Director Alexander Payne speaks to Terry Gross today about how he mixed non-professional, professional, and non-actors on the set of Nebraska, trying to create a believable, real life feel:
All of my films, and [Nebraska] even more so, are a combination of highly seasoned, professional actors who typically live in Los Angeles or New York; local, non-professional actors … [who do] community theater, local commercials, that sort of thing; … and then non-actors, people really off the street or, in this case, off the farm whom John Jackson, my casting director, and I make a point of finding.
For this film, it took over a year of casting to find, for example, those retired farmers who play some of Bruce Dern’s character’s brothers and their wives. And it was a long process of putting out casting notices on, for example, rural radio after the farm report or in small town newspapers. …
That’s how we began to assemble the cast. So there are many people in the film who have never even been in a high school play. … At the same time we’re trying to find non-actors who can reliably present an unselfconscious version of themselves when the camera is running, I also have to ensure that the professionals coming from the coasts are believable in that setting.
image via LA Times
From left, Dennis McCoig as Uncle Verne, June Squibb as Kate Grant and Bruce Dern as Woody Grant in a scene from the film “Nebraska, ”
To Do List: 1) Listen to this interview, 2) Watch this movie, 3) Make the pictured homies MY NEW BEST FRIENDS.
My first time in the studio with Terry…(we recorded twice, on account of nerves.)
The audio won’t be online for another few hours, but if you’ve enjoyed Fresh Air’s tumblr (and other online/social media presences) at all you should check this out because today is Mel’s last day at Fresh Air and she is awesome.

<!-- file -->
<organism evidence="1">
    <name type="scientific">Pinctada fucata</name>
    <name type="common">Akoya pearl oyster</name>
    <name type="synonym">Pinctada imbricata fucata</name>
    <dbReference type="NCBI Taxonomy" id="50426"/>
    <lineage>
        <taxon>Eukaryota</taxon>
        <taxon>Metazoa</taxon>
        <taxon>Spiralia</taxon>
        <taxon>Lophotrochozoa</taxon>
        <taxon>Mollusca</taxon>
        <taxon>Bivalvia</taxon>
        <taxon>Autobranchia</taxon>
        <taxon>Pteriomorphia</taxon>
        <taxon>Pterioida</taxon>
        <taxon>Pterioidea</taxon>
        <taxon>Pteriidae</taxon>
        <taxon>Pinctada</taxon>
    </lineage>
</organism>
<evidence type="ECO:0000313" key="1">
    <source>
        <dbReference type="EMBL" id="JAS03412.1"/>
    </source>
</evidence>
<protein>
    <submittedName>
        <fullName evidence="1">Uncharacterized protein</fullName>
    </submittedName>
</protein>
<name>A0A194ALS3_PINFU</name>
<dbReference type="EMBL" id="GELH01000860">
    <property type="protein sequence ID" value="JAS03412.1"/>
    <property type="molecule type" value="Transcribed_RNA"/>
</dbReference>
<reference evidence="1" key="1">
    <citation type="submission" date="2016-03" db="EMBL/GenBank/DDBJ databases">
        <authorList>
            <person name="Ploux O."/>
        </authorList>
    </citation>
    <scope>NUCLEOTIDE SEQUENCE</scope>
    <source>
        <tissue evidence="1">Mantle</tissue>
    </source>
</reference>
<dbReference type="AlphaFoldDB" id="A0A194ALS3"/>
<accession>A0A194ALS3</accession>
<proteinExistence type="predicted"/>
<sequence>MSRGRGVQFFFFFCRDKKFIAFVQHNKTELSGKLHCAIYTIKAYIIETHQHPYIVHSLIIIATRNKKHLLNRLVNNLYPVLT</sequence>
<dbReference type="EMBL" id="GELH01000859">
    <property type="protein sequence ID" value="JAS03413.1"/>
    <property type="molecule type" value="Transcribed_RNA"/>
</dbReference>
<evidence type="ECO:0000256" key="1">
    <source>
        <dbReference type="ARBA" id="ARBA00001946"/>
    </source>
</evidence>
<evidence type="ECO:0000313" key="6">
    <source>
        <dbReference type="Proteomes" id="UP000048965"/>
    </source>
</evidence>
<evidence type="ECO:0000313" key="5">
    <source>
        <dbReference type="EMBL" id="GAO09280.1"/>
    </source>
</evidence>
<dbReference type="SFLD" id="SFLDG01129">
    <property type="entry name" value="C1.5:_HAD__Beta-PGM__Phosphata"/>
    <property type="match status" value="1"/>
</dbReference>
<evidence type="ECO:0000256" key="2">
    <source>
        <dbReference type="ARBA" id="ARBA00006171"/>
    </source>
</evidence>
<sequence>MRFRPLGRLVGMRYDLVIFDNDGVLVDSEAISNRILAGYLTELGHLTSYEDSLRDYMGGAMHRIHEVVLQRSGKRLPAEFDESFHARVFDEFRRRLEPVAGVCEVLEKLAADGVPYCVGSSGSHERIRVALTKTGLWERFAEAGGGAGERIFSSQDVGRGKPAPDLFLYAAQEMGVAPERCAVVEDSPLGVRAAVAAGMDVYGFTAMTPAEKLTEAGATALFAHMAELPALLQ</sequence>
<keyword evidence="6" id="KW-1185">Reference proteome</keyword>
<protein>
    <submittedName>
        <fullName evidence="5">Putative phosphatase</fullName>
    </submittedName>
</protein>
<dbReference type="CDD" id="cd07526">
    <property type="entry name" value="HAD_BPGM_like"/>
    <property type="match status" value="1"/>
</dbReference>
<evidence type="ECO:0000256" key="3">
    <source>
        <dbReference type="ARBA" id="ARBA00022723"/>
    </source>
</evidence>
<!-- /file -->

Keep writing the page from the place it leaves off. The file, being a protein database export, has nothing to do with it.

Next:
I’ve fallen for all stripes of human beings in this world. I’ve fallen for straight men, I’ve fallen for gay men, I’ve fallen for straight women and gay women. I really have. I had crushes on really every single kind of person in the world. So there was this period of time in my life when I had this sort of romantic idea that everybody was like that, that we’re all human beings and that a person is a person and if there weren’t these sort of societal ideas about gender and sexual orientation, that anybody could fall in love with anybody. Making Humpday was really the experience that showed me that that is not true — that some people really, truly are straight. There’s a spectrum, and some people are really at one or the other.
Never gonna tire of this story.
I’m a geek. I’m a writer. I spent all of my time in my childhood obsessing about Sherlock Holmes and Doctor Who. I was alone, I was an outsider, what do you expect? I was that bullied kid at the back of the class weeping for loneliness. I don’t think, generally speaking, people become writers because they were the really good, really cool, attractive kid in class. I’ll be honest. This is our revenge for people who were much better looking and more popular than us. I was a bit like that, I suppose.
FYI: My editors in DC are currently fighting over who gets to edit Fresh Air’s Doctor Who/Sherlock/Steven Moffat piece today.
Man, I love it so much when my favorite things come together (in this case, it’s Doctor Who/Sherlock/Steven Moffat and Terry Gross/Public Radio). When Terry interviewed Peter Jackson (10 years ago… vom.) I sat right up by the radio speakers to listen.